carbon dating, carbon isotope measurements, and foraminiferal
analysis to determine the chronology of basal peat and to constrain
depositional environments of both basal peat and adjacent strata.
Radiocarbon dating of terrestrial plant remains from basal peat was
performed by accelerator mass spectrometry (AMS) at the University
of California, Irvine. Stable carbon isotope and foraminiferal analyses
of two representative cores (sites Bayou Sale VI and IV) were
performed to characterize depositional environments. For δ
analysis, samples were ﬁrst dried at 60 °C for 24 h and acidiﬁed
with 10% HCl to remove carbonates. The residues were centrifuged
and the isolated organic material was then dried overnight at 60 °C.
C measurements were carried out at the Stable Isotope Laboratory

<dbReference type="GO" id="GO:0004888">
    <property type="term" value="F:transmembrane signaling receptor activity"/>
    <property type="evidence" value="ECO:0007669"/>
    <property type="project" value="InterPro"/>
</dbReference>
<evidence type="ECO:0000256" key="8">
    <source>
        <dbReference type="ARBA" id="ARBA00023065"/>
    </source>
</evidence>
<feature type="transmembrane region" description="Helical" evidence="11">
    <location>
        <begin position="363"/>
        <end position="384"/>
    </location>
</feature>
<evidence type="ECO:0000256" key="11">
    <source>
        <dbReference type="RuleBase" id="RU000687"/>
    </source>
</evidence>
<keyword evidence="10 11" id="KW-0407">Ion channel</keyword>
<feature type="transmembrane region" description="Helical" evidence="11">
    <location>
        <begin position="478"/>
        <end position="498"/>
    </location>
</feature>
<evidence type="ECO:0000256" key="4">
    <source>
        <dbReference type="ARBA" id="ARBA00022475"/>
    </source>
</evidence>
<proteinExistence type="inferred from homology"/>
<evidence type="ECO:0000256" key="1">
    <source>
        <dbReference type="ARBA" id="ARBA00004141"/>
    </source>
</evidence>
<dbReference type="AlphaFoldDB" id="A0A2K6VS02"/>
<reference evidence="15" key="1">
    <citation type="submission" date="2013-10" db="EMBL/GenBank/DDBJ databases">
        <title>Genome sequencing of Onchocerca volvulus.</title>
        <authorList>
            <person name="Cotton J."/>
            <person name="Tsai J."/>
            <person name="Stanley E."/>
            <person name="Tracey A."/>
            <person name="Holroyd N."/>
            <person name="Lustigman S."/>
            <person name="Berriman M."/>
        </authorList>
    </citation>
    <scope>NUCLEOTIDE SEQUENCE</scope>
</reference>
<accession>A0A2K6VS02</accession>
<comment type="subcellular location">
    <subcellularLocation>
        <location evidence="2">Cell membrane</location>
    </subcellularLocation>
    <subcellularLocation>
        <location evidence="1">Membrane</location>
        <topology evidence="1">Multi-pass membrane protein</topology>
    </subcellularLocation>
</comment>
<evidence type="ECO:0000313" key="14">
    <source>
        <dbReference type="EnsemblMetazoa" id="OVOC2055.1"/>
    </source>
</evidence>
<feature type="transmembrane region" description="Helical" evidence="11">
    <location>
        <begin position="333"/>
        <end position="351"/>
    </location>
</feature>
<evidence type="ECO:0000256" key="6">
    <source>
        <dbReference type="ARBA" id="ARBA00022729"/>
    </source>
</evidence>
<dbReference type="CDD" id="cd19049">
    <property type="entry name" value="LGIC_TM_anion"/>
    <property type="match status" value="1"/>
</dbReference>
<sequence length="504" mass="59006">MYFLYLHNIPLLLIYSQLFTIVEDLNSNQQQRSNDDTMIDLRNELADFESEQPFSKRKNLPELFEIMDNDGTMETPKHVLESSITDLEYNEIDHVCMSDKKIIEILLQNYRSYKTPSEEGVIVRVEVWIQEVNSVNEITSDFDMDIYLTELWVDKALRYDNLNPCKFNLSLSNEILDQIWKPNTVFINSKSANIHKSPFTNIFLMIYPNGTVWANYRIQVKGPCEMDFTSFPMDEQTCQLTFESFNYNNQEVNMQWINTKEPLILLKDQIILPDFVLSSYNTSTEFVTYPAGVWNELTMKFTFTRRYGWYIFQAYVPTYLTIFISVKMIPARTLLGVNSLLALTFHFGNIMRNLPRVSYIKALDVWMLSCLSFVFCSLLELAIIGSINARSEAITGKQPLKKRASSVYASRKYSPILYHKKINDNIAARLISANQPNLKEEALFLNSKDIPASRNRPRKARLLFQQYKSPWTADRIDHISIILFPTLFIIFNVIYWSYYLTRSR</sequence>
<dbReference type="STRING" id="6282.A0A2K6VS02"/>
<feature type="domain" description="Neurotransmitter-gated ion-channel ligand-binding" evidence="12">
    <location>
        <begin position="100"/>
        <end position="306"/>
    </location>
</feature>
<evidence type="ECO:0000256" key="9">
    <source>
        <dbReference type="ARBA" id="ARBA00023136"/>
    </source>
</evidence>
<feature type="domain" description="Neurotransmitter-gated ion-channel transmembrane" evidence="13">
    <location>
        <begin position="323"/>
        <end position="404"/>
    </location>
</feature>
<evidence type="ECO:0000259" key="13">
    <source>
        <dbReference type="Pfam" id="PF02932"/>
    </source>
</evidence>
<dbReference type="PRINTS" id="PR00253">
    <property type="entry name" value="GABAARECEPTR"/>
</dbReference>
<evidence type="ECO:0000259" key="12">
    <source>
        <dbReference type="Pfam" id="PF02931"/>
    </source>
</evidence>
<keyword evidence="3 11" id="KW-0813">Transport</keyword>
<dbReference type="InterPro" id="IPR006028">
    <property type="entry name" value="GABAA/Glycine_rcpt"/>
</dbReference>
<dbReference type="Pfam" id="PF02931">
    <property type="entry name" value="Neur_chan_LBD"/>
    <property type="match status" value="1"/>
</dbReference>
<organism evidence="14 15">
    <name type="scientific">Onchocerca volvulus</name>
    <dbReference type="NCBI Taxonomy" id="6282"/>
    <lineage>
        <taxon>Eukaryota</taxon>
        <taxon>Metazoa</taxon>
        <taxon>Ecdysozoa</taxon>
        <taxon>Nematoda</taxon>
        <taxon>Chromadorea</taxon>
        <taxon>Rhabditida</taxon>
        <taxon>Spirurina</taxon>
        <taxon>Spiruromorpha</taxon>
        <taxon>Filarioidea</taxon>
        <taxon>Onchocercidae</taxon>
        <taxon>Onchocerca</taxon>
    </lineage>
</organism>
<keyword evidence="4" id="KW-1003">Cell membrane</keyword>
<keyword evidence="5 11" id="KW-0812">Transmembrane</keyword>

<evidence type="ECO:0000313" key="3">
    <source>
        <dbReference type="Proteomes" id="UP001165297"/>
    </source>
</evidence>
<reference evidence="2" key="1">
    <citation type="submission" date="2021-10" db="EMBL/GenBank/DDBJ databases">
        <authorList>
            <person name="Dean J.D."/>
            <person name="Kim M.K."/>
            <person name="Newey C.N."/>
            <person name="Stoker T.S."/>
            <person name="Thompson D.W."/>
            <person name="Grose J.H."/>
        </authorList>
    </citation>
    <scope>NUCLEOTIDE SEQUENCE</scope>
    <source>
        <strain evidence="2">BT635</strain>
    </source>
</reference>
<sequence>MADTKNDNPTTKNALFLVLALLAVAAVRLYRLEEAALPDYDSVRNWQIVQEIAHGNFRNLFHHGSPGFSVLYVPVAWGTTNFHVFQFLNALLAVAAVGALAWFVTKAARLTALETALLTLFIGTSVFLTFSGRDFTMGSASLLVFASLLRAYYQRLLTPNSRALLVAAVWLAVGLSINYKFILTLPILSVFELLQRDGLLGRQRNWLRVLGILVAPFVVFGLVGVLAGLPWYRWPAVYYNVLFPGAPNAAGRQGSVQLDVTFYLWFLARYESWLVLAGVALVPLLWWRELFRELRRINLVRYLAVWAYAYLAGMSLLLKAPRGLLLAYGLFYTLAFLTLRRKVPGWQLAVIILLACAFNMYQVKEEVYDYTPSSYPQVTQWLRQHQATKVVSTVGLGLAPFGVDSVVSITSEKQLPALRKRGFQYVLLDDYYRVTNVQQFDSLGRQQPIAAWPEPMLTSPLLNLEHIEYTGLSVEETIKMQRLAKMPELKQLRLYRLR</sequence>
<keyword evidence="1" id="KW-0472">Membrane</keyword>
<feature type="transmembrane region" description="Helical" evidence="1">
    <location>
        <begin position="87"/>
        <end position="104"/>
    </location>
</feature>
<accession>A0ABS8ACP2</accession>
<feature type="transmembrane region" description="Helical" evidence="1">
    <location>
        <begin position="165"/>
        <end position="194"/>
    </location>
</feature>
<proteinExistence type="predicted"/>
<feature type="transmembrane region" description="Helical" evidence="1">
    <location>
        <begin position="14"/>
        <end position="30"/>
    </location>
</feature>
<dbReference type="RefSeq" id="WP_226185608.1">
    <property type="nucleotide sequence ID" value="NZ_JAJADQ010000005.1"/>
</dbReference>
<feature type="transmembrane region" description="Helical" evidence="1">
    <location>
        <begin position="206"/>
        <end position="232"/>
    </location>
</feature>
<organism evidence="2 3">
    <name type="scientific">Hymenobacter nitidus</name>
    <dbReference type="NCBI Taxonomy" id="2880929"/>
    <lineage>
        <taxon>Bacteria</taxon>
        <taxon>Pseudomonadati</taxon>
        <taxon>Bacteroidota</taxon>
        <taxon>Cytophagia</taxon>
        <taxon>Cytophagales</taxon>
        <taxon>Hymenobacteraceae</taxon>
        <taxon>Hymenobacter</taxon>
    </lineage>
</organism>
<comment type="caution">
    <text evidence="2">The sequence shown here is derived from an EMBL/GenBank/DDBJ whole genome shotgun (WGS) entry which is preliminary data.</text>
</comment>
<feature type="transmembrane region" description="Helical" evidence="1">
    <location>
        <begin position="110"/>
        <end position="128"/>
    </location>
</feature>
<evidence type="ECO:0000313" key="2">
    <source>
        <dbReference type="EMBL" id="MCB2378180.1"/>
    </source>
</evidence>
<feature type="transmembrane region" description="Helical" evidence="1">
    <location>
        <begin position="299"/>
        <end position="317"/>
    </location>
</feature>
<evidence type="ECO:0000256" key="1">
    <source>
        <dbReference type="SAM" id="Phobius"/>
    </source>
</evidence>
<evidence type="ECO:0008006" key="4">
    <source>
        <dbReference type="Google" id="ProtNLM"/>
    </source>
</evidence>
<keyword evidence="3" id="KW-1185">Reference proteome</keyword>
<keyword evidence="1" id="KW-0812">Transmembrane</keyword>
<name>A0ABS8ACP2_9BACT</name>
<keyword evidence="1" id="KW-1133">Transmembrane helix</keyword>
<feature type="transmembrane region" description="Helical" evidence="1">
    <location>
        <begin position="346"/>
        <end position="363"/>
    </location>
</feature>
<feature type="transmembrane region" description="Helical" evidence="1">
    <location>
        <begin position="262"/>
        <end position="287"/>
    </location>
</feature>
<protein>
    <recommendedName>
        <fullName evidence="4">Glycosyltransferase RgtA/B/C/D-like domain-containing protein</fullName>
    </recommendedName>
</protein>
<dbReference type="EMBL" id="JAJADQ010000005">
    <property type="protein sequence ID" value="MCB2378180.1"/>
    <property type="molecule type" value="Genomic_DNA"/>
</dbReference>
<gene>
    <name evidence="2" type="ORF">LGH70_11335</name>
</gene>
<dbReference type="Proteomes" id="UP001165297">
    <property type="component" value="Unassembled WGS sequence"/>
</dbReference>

at the University of Miami. For the foraminiferal analysis, samples
were soaked in water for 24 h, wet sieved, and the N63 μm fraction
was examined under a microscope. Identiﬁcation of agglutinated
foraminifera was based mainly on pseudo-chitinous linings because
complete outer tests were often lacking due to poor preservation.
Optical surveys with an infrared TOPCON GTS-4B total station were
conducted between core sites and National Geodetic Survey (NGS)
benchmark T168 (UTM-coordinates: N= 3281.840; E= 645.980)
(Fig. 1) to determine the land surface elevation at the core sites. In
addition, temporary benchmarks were established between the NGS
benchmark and core sites. The temporary benchmarks (not shown in
Fig. 1) were located very close (typically b100 m) to the core sites. At
least two round-trip surveys were carried out between the NGS
benchmark and temporary benchmarks, and typically two round-trip